I will admit though, Katherine McPhee’s dancing was on-point, even though I cannot buy into her vocals and lack of stage presence. She’s getting the short-end of the writing stick, although that won’t stop the show’s creative team with the overpraising and the writing slighted to make us want to like her and cheer her on. Bitch please…we should come to that conclusion on our own.

Thankfully – and at this point, the episode began to turn around – the Marilyn casting came to a conclusion as Ivy was selected. While it was spoiled in a commercial that Ivy slept with Derek, I can’t say I mind. That was pretty consistent with both characters; him being a little sleazy and her wanting to succeed at all costs (and not thinking clearly when vulnerable).

I think the story can unfold in a lot of ways with regards to how the affair played into the casting decision. Let’s face it: the show is not dropping Karen so fast or making us forget. I thought this was going to be some five or six episode arch. It is to the show’s credit that they did not drag that plot point on as I thought they were. It would have been difficult for me to accept week-in and week-out that Karen and Ivy would still be squaring off against each other simply because Ivy was, in my mind, the clear frontrunner.,

In the meantime, Ivy takes us on home.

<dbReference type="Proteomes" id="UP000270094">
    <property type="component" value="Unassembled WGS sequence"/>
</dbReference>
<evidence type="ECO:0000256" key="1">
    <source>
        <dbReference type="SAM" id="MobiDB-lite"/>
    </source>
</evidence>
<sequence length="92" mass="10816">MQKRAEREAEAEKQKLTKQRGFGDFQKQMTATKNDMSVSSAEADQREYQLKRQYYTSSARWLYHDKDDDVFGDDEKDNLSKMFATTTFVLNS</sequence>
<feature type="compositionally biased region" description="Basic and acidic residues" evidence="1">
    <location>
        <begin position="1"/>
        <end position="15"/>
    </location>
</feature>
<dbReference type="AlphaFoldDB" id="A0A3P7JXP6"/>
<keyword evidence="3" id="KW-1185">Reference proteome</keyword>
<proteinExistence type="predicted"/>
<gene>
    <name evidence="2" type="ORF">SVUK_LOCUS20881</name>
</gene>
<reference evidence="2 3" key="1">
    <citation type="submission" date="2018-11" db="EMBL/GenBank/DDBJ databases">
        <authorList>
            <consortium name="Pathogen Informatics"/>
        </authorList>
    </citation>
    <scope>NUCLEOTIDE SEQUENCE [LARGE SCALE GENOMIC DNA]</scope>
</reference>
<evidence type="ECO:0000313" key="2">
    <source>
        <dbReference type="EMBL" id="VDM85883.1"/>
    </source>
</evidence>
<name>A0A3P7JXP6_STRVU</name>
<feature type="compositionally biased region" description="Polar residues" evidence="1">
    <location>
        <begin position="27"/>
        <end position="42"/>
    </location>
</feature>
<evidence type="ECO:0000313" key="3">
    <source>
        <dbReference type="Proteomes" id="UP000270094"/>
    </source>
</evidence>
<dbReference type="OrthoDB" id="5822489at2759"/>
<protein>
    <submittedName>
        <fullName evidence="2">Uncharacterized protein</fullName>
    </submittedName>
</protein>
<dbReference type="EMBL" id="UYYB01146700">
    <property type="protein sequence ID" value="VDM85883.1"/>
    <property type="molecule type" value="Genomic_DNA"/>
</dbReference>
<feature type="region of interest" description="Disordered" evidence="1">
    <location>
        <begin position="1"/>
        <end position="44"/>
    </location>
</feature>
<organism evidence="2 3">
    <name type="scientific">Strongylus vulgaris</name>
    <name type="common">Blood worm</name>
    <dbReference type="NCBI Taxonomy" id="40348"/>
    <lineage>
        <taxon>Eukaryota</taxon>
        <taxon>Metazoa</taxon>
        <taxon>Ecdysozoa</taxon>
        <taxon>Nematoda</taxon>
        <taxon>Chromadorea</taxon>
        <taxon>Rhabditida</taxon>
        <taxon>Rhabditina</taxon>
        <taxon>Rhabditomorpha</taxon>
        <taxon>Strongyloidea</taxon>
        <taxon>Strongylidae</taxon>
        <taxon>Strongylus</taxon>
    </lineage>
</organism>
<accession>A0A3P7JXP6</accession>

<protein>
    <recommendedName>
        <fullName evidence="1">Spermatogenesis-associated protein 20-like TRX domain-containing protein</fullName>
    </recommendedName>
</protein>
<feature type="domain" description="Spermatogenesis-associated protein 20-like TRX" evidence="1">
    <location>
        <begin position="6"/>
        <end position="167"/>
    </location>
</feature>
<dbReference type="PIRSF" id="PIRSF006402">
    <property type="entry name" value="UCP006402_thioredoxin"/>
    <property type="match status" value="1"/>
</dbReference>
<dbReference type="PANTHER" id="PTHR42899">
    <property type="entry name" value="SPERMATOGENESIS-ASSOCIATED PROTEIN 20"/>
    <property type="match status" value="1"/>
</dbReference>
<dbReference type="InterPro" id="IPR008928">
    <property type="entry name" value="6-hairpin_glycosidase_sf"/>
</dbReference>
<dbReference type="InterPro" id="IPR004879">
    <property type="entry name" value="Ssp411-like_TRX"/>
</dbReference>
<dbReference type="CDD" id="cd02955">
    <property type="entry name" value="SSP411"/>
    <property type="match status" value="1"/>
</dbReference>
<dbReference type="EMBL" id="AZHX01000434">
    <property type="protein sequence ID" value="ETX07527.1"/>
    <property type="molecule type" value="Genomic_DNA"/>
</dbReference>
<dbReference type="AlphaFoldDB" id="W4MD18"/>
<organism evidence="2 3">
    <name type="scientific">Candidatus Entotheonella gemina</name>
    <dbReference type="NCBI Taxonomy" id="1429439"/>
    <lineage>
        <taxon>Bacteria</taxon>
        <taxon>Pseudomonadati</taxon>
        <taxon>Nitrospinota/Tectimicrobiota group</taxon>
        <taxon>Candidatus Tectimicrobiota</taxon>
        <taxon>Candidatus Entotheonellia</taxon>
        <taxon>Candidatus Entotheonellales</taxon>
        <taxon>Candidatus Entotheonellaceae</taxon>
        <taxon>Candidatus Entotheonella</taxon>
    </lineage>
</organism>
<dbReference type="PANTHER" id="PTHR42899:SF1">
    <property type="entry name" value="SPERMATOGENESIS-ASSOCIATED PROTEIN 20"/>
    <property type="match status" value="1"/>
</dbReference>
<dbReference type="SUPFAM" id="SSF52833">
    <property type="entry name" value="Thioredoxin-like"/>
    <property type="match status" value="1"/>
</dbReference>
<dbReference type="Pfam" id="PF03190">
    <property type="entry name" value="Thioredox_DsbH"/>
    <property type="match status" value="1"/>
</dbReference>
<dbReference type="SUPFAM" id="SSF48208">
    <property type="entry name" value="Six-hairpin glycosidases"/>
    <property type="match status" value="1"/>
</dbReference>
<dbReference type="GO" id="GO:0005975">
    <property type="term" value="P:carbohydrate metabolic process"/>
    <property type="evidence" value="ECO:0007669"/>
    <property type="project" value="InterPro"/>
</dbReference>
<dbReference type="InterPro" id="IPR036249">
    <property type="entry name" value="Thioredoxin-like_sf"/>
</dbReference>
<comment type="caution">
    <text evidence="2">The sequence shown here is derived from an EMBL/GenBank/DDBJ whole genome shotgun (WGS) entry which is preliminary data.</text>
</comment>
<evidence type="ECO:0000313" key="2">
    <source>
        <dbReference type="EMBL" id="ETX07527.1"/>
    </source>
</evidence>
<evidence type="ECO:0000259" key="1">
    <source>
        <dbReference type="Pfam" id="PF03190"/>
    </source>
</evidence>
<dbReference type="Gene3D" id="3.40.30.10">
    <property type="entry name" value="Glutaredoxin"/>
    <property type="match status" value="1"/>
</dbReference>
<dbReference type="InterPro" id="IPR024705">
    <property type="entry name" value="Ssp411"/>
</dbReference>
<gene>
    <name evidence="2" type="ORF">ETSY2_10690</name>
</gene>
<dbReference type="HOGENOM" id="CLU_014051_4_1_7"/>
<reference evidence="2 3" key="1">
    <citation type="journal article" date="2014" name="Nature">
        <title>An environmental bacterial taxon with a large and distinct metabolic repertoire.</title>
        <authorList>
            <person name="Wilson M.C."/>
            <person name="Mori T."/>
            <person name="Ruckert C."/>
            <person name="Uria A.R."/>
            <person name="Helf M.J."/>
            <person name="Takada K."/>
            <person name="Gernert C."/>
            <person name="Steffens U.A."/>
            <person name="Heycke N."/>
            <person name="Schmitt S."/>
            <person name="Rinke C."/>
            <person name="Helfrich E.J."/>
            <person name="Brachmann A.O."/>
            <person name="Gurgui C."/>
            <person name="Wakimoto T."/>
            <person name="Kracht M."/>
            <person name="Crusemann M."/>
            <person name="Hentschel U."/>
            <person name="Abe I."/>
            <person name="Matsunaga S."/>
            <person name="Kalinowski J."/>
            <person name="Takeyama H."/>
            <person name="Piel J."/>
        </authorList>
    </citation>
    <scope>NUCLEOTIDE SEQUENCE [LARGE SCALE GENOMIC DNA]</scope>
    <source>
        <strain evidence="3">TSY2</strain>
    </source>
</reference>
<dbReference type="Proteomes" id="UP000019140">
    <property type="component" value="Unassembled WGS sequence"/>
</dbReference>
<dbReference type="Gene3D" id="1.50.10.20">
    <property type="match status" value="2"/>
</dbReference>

A solid number thanks to Hilty doing some great work. When I mentioned that Karen was getting the short-end of the writing stick, I meant that in comparison to Ivy. Kudos to the show for not playing Ivy up as a dumb blonde or ditzy performer. Ivy is reading, researching, watching movies and…you know, is an actually character worth liking and cheering on (whoring aside). It was evident how much she wanted this and the scene where she was informed of the great news was sweet.

Borle's face is made of win. All the awards!
Look, I do not hold the anything against the show while it sorts its stuff out; it is still high on concept. The biggest thing of note is the music and performances and so far, “Let Me Be Your Star” has been the only standout. Even so, that does not hold a candle to Glee’s “Don’t Stop Believing” or even “Rehab.”

But I cannot act like the ensemble still does not excite me greatly. Debra Messing is a knockout (despite whatever they give to her), Christian Borle’s facial reactions are already worthy of their own spin-off and Anjelica Huston is welcome to throw cocktails for the entire hour if she chooses too. Savannah Wise needs something to do, but Jordan Roth and Tom Kitt (the Emcee at the club where Ivy sang) were exciting cameos. While I may have my doubts, it’s to the shows credit that I remain excited and intrigued. Of the twelve or thirteen shows I watch, very few manage to achieve both distinctions.

Photo Credit: NBC's Smash
Video Credit: NBC Smash Official/SmashNBC